The causes of civil war
Simeon Djankov () and
No 4254, Policy Research Working Paper Series from The World Bank
The dominant hypothesis in the literature that studies conflict is that poverty is the main cause of civil wars. The authors instead analyze the effect of institutions on civil war, controlling for income per capita. In their set up, institutions are endogenous and colonial origins affect civil wars through their legacy on institutions. Their results indicate that institutions, proxied by the protection of property rights, rule of law and the efficiency of the legal system, are a fundamental cause of civil war. In particular, an improvement in institutions from the median value in the sample to the 75th percentile is associated with a 38 percentage points'reduction in the incidence of civil wars. Moreover, once institutions are included as explaining civil wars, income does not have any effect on civil war, either directly or indirectly.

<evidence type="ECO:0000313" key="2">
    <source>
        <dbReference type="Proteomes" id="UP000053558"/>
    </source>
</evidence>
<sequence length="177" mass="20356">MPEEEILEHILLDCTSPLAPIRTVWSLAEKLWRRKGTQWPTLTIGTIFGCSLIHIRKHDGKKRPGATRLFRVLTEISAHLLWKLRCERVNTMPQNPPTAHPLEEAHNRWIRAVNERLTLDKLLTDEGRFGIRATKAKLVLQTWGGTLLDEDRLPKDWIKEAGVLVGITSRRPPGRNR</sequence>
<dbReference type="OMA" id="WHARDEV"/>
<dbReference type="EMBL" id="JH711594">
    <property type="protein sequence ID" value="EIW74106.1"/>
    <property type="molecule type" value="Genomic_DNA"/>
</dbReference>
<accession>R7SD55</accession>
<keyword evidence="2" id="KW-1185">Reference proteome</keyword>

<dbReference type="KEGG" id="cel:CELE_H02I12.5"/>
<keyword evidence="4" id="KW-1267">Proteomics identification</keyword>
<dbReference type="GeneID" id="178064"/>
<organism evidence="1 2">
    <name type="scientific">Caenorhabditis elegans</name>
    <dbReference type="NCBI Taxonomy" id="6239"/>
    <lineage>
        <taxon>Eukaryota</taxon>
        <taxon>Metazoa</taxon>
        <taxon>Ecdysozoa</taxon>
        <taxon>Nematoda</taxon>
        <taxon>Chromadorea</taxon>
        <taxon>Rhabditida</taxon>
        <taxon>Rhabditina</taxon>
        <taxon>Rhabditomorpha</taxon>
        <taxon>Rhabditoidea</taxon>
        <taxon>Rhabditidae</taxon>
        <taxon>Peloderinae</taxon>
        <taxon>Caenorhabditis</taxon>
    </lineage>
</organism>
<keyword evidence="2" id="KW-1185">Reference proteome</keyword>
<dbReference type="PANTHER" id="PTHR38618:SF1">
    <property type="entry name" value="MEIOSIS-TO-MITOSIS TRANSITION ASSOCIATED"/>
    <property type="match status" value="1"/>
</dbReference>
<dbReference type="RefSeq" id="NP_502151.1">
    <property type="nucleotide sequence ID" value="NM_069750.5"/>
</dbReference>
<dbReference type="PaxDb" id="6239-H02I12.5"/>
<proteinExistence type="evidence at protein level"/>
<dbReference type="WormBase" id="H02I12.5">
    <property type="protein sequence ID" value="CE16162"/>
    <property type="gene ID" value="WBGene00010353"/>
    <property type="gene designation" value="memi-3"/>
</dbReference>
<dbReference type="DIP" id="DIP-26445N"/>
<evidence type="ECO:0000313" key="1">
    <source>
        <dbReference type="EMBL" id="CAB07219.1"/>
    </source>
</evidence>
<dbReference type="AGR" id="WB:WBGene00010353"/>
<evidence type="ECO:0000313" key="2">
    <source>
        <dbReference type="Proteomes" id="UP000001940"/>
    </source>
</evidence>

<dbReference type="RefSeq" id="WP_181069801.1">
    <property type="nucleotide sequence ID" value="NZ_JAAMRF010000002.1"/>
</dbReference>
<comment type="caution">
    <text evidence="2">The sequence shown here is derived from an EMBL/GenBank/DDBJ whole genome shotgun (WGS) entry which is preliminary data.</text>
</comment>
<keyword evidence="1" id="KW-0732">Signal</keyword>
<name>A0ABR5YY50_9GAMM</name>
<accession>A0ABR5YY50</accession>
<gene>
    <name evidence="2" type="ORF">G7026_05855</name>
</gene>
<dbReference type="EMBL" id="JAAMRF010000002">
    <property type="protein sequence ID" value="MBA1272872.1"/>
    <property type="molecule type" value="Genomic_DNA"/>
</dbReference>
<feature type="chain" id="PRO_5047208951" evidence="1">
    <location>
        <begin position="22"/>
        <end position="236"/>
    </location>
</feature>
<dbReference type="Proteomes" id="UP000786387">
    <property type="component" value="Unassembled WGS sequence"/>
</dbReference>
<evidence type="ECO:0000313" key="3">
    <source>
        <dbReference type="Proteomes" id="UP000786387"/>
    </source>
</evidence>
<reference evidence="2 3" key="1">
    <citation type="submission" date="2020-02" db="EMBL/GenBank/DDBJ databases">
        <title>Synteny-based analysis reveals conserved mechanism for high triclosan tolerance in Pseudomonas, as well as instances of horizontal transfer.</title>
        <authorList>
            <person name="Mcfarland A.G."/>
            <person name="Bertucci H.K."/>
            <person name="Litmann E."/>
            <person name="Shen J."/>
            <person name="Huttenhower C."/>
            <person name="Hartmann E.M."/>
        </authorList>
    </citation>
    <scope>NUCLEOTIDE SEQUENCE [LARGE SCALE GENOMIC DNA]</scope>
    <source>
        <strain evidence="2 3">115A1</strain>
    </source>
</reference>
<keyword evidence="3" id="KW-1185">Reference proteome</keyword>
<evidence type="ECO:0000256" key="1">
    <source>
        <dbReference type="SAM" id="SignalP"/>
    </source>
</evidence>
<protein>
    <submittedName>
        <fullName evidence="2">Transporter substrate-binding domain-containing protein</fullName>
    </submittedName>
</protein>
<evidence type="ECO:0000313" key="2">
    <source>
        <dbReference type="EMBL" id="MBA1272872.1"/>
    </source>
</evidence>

Keywords: Population Policies; Peace&Peacekeeping; Children and Youth; Services&Transfers to Poor; Inequality (search for similar items in EconPapers)
References: Add references at CitEc
Citations: View citations in EconPapers (2) Track citations by RSS feed
Downloads: (external link)
http://www-wds.worldbank.org/external/default/WDSC ... ered/PDF/wps4254.pdf (application/pdf)
This item may be available elsewhere in EconPapers: Search for items with the same title.
Export reference: BibTeX
RIS (EndNote, ProCite, RefMan)
Persistent link: https://EconPapers.repec.org/RePEc:wbk:wbrwps:4254
Access Statistics for this paper
More papers in Policy Research Working Paper Series from The World Bank 1818 H Street, N.W., Washington, DC 20433. Contact information at EDIRC.
Bibliographic data for series maintained by Roula I. Yazigi ().